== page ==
Transhumance in Spain is the transferring or moving of sheep by their shepherds from summer to winter pastures, and vice versa. It arises from the strong seasonal differences in weather in the Iberian Peninsula. This activity was regulated as long ago as the thirteenth century by King Alphonso the Wise, who created a sheep-owners’ guild called the Mesta. It continues down to the present day, keeping alive a unique cultural heritage.

The product you have purchased is part of  Transhumance by Made in Slow Project Recovery of transhumant merino wool and comes from livestock Morán, owned by Manuel Morán. Here you can learn more details of their daily life.

Manuel Morán

It comes to inheritance to Manuel Morán his profession since his grandfather, Primitivo Morán, was already a transhumant pastor.

He began to travel to the mountain pastures with the age of 14 and since then has continued the family legacy. He has a singular merino herd: 1300 specimens both males and females retain the horns, a feature that has been lost in females case in other merino livestock. 110 goats from the “Retinta Extremeña” animal breed complete this special herd.

Merino sheep horns detail

He moves from Valcabado del Páramo to the green mountain ports of Torrestío de Babia on June, helped by his 12 mastiffs and his 6 Leonese careas. It takes a week to complete this route on foot, ride sharing on the first two days by his brothers Jose and Toño, also transhumants and owners of the “Hermanos Morán” merino Livestock, completing its cycle back in late summer.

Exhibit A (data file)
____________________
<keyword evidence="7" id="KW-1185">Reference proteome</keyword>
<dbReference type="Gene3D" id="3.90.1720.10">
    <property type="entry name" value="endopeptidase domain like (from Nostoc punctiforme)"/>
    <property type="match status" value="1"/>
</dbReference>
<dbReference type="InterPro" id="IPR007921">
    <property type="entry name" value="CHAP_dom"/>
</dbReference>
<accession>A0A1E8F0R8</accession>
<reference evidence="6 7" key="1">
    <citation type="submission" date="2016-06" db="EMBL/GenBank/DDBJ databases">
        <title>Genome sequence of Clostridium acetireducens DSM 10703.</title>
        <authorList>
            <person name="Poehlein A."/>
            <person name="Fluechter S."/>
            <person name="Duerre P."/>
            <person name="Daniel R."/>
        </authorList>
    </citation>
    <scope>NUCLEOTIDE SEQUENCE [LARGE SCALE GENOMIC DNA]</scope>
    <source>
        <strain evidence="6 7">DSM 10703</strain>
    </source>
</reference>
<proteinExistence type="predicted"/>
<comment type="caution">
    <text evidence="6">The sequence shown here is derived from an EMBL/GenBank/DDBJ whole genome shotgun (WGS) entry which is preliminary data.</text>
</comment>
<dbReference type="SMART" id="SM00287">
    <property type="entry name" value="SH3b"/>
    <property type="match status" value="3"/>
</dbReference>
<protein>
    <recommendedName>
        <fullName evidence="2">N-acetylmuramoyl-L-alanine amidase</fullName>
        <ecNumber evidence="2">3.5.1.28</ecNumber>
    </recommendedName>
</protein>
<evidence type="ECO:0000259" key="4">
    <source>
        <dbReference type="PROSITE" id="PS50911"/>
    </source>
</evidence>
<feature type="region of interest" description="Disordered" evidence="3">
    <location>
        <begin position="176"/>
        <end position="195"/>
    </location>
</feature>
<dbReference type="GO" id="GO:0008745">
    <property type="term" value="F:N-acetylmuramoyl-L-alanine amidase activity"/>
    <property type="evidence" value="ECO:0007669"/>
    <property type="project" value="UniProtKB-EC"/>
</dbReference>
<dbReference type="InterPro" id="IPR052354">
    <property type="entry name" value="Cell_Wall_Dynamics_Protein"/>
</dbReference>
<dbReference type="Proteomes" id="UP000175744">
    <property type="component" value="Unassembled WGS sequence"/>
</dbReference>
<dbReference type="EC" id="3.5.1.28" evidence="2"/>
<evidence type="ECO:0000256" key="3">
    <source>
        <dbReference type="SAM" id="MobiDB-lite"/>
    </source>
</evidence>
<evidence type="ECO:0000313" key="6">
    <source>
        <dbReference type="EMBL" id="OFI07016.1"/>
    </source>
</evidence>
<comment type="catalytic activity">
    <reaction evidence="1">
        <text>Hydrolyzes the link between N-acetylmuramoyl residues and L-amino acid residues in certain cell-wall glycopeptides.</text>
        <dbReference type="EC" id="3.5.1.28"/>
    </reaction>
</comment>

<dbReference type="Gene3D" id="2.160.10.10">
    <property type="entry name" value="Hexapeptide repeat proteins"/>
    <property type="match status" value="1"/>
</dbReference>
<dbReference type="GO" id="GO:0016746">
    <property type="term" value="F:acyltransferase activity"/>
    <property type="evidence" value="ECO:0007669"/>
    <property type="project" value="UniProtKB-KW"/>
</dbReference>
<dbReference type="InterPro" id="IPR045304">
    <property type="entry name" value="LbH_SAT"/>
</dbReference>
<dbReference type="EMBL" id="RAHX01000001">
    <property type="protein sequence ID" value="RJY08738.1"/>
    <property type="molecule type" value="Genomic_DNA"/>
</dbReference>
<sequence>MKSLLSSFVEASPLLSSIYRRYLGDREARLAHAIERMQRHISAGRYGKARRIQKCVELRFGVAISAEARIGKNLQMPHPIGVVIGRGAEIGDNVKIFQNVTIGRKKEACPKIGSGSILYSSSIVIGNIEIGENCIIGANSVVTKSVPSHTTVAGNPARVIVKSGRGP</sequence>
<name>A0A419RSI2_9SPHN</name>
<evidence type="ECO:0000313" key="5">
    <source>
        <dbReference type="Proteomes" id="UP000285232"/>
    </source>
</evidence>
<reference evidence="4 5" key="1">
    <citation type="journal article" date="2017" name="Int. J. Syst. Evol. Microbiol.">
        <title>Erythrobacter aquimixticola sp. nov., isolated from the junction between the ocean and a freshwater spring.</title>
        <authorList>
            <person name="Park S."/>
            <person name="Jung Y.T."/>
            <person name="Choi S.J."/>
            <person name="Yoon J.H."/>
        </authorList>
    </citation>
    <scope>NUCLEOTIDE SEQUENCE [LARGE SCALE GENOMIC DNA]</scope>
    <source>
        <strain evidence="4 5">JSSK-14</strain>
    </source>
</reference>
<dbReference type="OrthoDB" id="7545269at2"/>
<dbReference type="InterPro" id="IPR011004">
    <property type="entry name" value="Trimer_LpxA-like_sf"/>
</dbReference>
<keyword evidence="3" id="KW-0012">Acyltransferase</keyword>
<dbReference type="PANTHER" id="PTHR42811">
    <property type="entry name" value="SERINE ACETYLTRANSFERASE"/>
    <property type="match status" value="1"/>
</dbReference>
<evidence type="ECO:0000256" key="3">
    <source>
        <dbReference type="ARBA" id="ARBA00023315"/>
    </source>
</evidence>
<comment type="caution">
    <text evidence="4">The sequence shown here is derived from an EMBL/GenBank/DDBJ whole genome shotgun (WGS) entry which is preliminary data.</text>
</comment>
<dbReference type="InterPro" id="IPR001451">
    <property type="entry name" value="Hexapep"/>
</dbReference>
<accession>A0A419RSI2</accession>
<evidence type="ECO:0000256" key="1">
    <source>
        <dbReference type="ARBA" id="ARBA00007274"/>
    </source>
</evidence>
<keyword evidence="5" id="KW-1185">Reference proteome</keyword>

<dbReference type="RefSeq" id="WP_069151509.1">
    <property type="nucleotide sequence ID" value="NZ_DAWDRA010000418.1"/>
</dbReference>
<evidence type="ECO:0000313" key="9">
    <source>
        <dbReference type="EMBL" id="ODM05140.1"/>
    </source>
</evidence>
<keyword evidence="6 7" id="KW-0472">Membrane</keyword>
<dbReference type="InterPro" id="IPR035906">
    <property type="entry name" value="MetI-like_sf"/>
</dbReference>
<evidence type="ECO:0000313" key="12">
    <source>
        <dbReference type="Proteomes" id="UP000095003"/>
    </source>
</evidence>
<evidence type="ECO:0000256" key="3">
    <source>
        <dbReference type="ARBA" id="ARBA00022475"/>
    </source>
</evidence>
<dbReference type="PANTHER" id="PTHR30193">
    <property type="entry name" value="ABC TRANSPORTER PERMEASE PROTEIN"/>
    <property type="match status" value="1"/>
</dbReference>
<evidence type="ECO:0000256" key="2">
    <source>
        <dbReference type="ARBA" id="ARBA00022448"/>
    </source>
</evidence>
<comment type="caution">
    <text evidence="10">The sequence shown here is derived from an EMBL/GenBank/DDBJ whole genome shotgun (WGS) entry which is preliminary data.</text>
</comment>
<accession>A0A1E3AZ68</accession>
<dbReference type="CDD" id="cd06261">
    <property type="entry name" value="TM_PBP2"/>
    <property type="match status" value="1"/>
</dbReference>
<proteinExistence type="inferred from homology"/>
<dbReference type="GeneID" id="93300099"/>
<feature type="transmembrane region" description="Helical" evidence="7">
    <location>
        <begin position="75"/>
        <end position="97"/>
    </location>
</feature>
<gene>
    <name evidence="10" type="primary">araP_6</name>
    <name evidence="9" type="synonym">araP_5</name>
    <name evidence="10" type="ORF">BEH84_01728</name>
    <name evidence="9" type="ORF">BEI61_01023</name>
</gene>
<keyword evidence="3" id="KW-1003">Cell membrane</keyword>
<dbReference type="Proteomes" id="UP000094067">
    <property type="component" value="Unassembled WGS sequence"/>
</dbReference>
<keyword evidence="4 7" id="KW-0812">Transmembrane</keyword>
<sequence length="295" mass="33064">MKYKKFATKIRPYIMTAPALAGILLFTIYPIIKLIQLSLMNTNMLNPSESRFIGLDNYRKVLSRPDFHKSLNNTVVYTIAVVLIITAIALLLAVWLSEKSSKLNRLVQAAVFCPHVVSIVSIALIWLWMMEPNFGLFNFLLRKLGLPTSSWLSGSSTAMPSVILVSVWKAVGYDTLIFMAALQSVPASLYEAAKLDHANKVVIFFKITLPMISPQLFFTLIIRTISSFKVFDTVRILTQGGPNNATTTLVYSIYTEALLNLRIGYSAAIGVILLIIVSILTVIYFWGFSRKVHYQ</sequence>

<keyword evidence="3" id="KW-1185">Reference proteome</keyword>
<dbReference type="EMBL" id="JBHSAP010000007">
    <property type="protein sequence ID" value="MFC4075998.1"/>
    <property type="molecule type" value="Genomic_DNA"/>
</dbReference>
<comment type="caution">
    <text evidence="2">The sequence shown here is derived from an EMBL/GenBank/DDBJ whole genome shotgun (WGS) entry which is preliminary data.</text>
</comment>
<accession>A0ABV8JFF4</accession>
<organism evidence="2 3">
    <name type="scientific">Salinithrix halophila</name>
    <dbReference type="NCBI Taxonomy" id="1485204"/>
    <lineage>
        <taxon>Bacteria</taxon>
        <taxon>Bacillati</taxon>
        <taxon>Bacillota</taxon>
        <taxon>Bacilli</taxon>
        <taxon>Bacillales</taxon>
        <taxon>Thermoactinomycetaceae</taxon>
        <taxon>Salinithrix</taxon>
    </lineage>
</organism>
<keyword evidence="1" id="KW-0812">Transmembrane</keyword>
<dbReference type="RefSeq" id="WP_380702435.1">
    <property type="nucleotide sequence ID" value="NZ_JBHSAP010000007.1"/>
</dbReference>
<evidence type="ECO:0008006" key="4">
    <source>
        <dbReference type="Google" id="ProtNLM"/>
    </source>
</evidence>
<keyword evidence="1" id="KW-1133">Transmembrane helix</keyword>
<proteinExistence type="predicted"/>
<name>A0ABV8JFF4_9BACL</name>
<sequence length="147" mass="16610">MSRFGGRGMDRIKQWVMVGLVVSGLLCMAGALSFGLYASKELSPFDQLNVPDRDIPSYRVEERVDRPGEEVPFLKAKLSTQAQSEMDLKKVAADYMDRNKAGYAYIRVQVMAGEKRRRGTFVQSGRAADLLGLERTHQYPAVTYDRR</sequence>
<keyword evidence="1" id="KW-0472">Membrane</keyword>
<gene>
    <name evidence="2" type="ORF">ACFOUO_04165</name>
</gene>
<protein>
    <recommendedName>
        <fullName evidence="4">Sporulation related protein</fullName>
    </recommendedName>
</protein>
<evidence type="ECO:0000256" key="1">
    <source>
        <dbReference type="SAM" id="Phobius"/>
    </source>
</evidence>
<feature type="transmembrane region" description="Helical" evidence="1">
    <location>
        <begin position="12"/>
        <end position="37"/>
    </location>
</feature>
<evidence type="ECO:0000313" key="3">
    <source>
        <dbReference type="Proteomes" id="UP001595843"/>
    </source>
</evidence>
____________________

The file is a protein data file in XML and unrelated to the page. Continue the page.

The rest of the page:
Summer pastures, Babia (León)

What Manuel loves the most is to perform this activity in the countryside. The care with he looks after its animals is highlighted by his peers: their “mansos” (rams that leads the herd during the transhumant route) are well known and this fact is recognized in the  Fiesta del Pastor de Barrios de Luna. He is a professional conscious in the recovery and preservation of animal native species, as the case may Merino sheep, the “Retinta Extremeña” goats, as shepherd dogs (leonese carea and mastiff).

“Mansos” guide the herd during transhumant journey

The worst for him is people who are intolerant of his activity. To mobilize livestock  interferes with daily activity of towns and cities sometimes: crossing roads, cutting off the traffic, arises situations where Manuel would be feel more understood.

Manuel Moran and his transhumant herd

Manuel believes that the continuity of transhumance with current conditions is very difficult. He would invite the heads of the administrations to make the transhumance route so they could feel it in their own flesh: if he were to ask for something, it would be better conditioning of mountain ports infrastructures (huts, drinking troughs and pathways) which are part of the home where shepherds live during the summer months.

Manuel Morán´s transhumant route

Thanks to your purchase, you participate in the transhumant merino wool recovery project Transhumance by Made in Slow. Because each story counts: Made in Slow.

Nomada is a journey to tradition, a way of life and a vision of the future.

This wool collection, 100% of Spanish origin and production, invites us to rediscover transhumance and pastoralism.

The wisdom of an ancient craft whose continual evolution has allowed it to adapt to nature by making the most of its resources without harming them, preserving a priceless biodiversity.

Km 0 wools, made in Spain from native sheep. With a Made in slow hallmark: locally made, with care and respect.

Each ball of yarn is a unique story waiting to be discovered. On every label there is a QR code that identifies the source of each yarn connecting us with each shepherd and their flock.

This is Nomada. Hundreds of faces and stories. A thousand and one sensations. Balls of yarn with a soul that takes us back to our roots.

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